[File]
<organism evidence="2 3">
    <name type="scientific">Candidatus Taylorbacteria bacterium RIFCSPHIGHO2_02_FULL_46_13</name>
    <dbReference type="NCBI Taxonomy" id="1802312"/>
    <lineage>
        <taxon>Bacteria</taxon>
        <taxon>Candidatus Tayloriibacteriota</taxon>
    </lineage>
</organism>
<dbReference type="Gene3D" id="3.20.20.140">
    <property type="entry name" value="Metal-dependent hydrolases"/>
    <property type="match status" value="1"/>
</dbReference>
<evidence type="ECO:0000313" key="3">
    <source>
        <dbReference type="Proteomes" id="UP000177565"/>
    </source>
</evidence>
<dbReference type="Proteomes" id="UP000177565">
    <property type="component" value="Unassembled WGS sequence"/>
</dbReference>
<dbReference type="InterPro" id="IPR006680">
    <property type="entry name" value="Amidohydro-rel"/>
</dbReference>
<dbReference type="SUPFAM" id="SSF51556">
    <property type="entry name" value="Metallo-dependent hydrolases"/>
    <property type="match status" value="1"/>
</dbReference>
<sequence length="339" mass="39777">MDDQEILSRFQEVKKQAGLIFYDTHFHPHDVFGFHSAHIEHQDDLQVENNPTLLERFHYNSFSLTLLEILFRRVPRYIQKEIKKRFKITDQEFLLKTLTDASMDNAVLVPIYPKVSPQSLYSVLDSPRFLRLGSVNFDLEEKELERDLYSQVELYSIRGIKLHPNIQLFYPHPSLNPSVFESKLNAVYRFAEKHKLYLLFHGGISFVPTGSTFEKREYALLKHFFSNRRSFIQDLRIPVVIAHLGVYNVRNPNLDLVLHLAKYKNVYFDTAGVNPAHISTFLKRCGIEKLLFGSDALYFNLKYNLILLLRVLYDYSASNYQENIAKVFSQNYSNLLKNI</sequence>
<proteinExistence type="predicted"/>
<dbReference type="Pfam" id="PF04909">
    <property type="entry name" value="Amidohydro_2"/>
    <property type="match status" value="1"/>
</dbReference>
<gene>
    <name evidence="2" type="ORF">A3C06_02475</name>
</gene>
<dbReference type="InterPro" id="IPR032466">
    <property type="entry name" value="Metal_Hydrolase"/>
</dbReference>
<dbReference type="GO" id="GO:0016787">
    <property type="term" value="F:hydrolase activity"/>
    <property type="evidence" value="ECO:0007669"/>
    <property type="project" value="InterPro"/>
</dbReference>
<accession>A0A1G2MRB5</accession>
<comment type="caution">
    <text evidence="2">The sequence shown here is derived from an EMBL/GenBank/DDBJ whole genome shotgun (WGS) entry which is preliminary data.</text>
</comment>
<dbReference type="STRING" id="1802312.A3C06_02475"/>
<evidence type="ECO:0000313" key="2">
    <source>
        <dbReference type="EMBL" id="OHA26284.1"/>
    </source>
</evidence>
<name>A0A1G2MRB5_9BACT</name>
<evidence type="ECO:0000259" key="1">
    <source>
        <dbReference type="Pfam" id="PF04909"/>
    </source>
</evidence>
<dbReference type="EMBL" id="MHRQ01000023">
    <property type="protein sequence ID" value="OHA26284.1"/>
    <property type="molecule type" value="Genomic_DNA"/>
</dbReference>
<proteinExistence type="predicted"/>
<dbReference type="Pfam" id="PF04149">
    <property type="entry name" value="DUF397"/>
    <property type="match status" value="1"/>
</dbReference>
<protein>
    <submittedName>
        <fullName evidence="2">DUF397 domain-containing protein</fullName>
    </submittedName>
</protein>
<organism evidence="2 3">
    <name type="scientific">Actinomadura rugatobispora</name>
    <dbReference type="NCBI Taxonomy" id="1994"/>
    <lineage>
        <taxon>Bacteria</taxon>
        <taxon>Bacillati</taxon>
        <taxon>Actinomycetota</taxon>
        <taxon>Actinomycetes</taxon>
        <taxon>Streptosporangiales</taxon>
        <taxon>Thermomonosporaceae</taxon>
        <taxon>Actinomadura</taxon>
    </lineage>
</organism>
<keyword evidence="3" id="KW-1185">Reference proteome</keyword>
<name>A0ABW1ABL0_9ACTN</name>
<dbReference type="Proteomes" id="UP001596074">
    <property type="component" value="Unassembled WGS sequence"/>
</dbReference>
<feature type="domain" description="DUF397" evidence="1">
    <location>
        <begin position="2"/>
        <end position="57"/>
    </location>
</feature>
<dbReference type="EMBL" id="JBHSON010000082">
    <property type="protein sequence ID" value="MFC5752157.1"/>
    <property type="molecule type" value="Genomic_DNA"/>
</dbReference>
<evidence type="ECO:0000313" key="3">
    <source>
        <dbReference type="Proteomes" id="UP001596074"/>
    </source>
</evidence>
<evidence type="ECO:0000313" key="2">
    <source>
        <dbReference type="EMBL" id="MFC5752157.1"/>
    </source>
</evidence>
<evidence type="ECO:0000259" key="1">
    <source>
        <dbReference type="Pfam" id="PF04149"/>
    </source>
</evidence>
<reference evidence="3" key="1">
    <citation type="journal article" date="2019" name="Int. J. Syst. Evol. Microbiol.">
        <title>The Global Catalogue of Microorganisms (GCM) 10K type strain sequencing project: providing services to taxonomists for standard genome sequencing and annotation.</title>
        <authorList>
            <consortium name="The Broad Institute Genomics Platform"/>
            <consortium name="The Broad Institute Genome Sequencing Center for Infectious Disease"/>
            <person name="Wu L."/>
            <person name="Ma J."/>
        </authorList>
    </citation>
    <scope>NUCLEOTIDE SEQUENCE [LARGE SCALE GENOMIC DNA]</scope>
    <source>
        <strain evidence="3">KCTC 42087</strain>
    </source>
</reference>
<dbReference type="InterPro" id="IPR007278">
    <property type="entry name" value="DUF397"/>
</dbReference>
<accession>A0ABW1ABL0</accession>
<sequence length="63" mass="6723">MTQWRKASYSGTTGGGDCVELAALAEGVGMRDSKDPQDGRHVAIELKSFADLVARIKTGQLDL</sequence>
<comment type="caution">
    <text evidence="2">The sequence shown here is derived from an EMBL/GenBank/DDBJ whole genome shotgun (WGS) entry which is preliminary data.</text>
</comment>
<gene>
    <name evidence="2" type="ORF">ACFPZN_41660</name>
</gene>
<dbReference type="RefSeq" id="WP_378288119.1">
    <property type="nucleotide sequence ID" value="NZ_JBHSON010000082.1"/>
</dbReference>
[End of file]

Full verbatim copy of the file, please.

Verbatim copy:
<organism evidence="2 3">
    <name type="scientific">Candidatus Taylorbacteria bacterium RIFCSPHIGHO2_02_FULL_46_13</name>
    <dbReference type="NCBI Taxonomy" id="1802312"/>
    <lineage>
        <taxon>Bacteria</taxon>
        <taxon>Candidatus Tayloriibacteriota</taxon>
    </lineage>
</organism>
<dbReference type="Gene3D" id="3.20.20.140">
    <property type="entry name" value="Metal-dependent hydrolases"/>
    <property type="match status" value="1"/>
</dbReference>
<evidence type="ECO:0000313" key="3">
    <source>
        <dbReference type="Proteomes" id="UP000177565"/>
    </source>
</evidence>
<dbReference type="Proteomes" id="UP000177565">
    <property type="component" value="Unassembled WGS sequence"/>
</dbReference>
<dbReference type="InterPro" id="IPR006680">
    <property type="entry name" value="Amidohydro-rel"/>
</dbReference>
<dbReference type="SUPFAM" id="SSF51556">
    <property type="entry name" value="Metallo-dependent hydrolases"/>
    <property type="match status" value="1"/>
</dbReference>
<sequence length="339" mass="39777">MDDQEILSRFQEVKKQAGLIFYDTHFHPHDVFGFHSAHIEHQDDLQVENNPTLLERFHYNSFSLTLLEILFRRVPRYIQKEIKKRFKITDQEFLLKTLTDASMDNAVLVPIYPKVSPQSLYSVLDSPRFLRLGSVNFDLEEKELERDLYSQVELYSIRGIKLHPNIQLFYPHPSLNPSVFESKLNAVYRFAEKHKLYLLFHGGISFVPTGSTFEKREYALLKHFFSNRRSFIQDLRIPVVIAHLGVYNVRNPNLDLVLHLAKYKNVYFDTAGVNPAHISTFLKRCGIEKLLFGSDALYFNLKYNLILLLRVLYDYSASNYQENIAKVFSQNYSNLLKNI</sequence>
<proteinExistence type="predicted"/>
<dbReference type="Pfam" id="PF04909">
    <property type="entry name" value="Amidohydro_2"/>
    <property type="match status" value="1"/>
</dbReference>
<gene>
    <name evidence="2" type="ORF">A3C06_02475</name>
</gene>
<dbReference type="InterPro" id="IPR032466">
    <property type="entry name" value="Metal_Hydrolase"/>
</dbReference>
<dbReference type="GO" id="GO:0016787">
    <property type="term" value="F:hydrolase activity"/>
    <property type="evidence" value="ECO:0007669"/>
    <property type="project" value="InterPro"/>
</dbReference>
<accession>A0A1G2MRB5</accession>
<comment type="caution">
    <text evidence="2">The sequence shown here is derived from an EMBL/GenBank/DDBJ whole genome shotgun (WGS) entry which is preliminary data.</text>
</comment>
<dbReference type="STRING" id="1802312.A3C06_02475"/>
<evidence type="ECO:0000313" key="2">
    <source>
        <dbReference type="EMBL" id="OHA26284.1"/>
    </source>
</evidence>
<name>A0A1G2MRB5_9BACT</name>
<evidence type="ECO:0000259" key="1">
    <source>
        <dbReference type="Pfam" id="PF04909"/>
    </source>
</evidence>
<dbReference type="EMBL" id="MHRQ01000023">
    <property type="protein sequence ID" value="OHA26284.1"/>
    <property type="molecule type" value="Genomic_DNA"/>
</dbReference>
<proteinExistence type="predicted"/>
<dbReference type="Pfam" id="PF04149">
    <property type="entry name" value="DUF397"/>
    <property type="match status" value="1"/>
</dbReference>
<protein>
    <submittedName>
        <fullName evidence="2">DUF397 domain-containing protein</fullName>
    </submittedName>
</protein>
<organism evidence="2 3">
    <name type="scientific">Actinomadura rugatobispora</name>
    <dbReference type="NCBI Taxonomy" id="1994"/>
    <lineage>
        <taxon>Bacteria</taxon>
        <taxon>Bacillati</taxon>
        <taxon>Actinomycetota</taxon>
        <taxon>Actinomycetes</taxon>
        <taxon>Streptosporangiales</taxon>
        <taxon>Thermomonosporaceae</taxon>
        <taxon>Actinomadura</taxon>
    </lineage>
</organism>
<keyword evidence="3" id="KW-1185">Reference proteome</keyword>
<name>A0ABW1ABL0_9ACTN</name>
<dbReference type="Proteomes" id="UP001596074">
    <property type="component" value="Unassembled WGS sequence"/>
</dbReference>
<feature type="domain" description="DUF397" evidence="1">
    <location>
        <begin position="2"/>
        <end position="57"/>
    </location>
</feature>
<dbReference type="EMBL" id="JBHSON010000082">
    <property type="protein sequence ID" value="MFC5752157.1"/>
    <property type="molecule type" value="Genomic_DNA"/>
</dbReference>
<evidence type="ECO:0000313" key="3">
    <source>
        <dbReference type="Proteomes" id="UP001596074"/>
    </source>
</evidence>
<evidence type="ECO:0000313" key="2">
    <source>
        <dbReference type="EMBL" id="MFC5752157.1"/>
    </source>
</evidence>
<evidence type="ECO:0000259" key="1">
    <source>
        <dbReference type="Pfam" id="PF04149"/>
    </source>
</evidence>
<reference evidence="3" key="1">
    <citation type="journal article" date="2019" name="Int. J. Syst. Evol. Microbiol.">
        <title>The Global Catalogue of Microorganisms (GCM) 10K type strain sequencing project: providing services to taxonomists for standard genome sequencing and annotation.</title>
        <authorList>
            <consortium name="The Broad Institute Genomics Platform"/>
            <consortium name="The Broad Institute Genome Sequencing Center for Infectious Disease"/>
            <person name="Wu L."/>
            <person name="Ma J."/>
        </authorList>
    </citation>
    <scope>NUCLEOTIDE SEQUENCE [LARGE SCALE GENOMIC DNA]</scope>
    <source>
        <strain evidence="3">KCTC 42087</strain>
    </source>
</reference>
<dbReference type="InterPro" id="IPR007278">
    <property type="entry name" value="DUF397"/>
</dbReference>
<accession>A0ABW1ABL0</accession>
<sequence length="63" mass="6723">MTQWRKASYSGTTGGGDCVELAALAEGVGMRDSKDPQDGRHVAIELKSFADLVARIKTGQLDL</sequence>
<comment type="caution">
    <text evidence="2">The sequence shown here is derived from an EMBL/GenBank/DDBJ whole genome shotgun (WGS) entry which is preliminary data.</text>
</comment>
<gene>
    <name evidence="2" type="ORF">ACFPZN_41660</name>
</gene>
<dbReference type="RefSeq" id="WP_378288119.1">
    <property type="nucleotide sequence ID" value="NZ_JBHSON010000082.1"/>
</dbReference>